Alone, Moses climbed the rugged path to the top of Mount Pisgah in the land of Moab. Though preserved in body and mind, his 120 years (40 of them in the wilderness) made him worn in years and in battles. His last battle was his attempt to enter the Promised Land. He lost. He was to die after seeing the land from the mountain top.
From the peak, Moses cast his undimmed eyes across the Jordan to the city of Jericho 3500 feet below. God showed him the land that had been promised to Abraham, Isaac, and Jacob. These earlier patriarchs had lived in the land but did not possess it. Moses saw the land but did not enter it. That would be left to another. Joshua would lead the Israelites into their possession of the Promised Land.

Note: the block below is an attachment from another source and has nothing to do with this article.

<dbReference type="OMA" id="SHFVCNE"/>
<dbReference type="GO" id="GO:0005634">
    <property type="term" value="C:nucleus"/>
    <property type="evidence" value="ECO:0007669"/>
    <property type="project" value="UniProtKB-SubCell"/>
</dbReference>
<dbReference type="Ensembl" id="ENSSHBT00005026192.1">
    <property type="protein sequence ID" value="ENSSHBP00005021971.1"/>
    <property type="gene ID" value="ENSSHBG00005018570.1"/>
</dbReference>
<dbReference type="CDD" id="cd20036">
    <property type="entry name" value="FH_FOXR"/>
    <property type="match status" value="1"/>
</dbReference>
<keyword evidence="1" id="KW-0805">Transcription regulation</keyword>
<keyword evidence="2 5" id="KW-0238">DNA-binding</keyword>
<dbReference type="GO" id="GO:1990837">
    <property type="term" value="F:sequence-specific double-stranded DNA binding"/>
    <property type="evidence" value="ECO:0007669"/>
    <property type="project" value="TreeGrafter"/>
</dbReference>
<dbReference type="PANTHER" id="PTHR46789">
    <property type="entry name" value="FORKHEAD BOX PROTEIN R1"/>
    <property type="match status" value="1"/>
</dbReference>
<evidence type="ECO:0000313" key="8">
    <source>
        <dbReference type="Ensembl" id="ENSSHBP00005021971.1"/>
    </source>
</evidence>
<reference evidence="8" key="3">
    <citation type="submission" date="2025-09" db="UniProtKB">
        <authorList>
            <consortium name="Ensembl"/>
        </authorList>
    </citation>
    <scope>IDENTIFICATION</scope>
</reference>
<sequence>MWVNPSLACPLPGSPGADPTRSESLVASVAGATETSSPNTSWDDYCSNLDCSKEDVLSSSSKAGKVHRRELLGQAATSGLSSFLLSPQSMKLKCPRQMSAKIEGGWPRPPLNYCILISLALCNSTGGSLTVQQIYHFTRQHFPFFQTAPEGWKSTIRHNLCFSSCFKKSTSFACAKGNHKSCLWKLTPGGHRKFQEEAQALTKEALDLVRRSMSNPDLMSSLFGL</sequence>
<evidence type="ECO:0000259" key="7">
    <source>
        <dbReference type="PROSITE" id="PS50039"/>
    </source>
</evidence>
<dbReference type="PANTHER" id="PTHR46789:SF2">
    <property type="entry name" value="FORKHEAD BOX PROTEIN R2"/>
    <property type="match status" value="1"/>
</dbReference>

When the visual tour was finished, Moses died and was “gathered unto his people” (Deuteronomy 32:50). The Lord buried him in a place unknown to men. The work of Moses on earth was done. He had received the mantle from Abraham and his descendants and had passed it on to Joshua. He did not begin the work and he did not finish it. He was chosen to be a link in the chain.
That is the way for all of us. We can do no work that does not build on something before us. And anything of eternal value cannot be completed in a lifetime. We pass on to the next generation what we received from the last one (Psalm 78:2-6). We learn from our teachers so we might teach others (2 Timothy 2:2). There is no disgrace in being a link. The only disgrace is in failing to link to the next generation.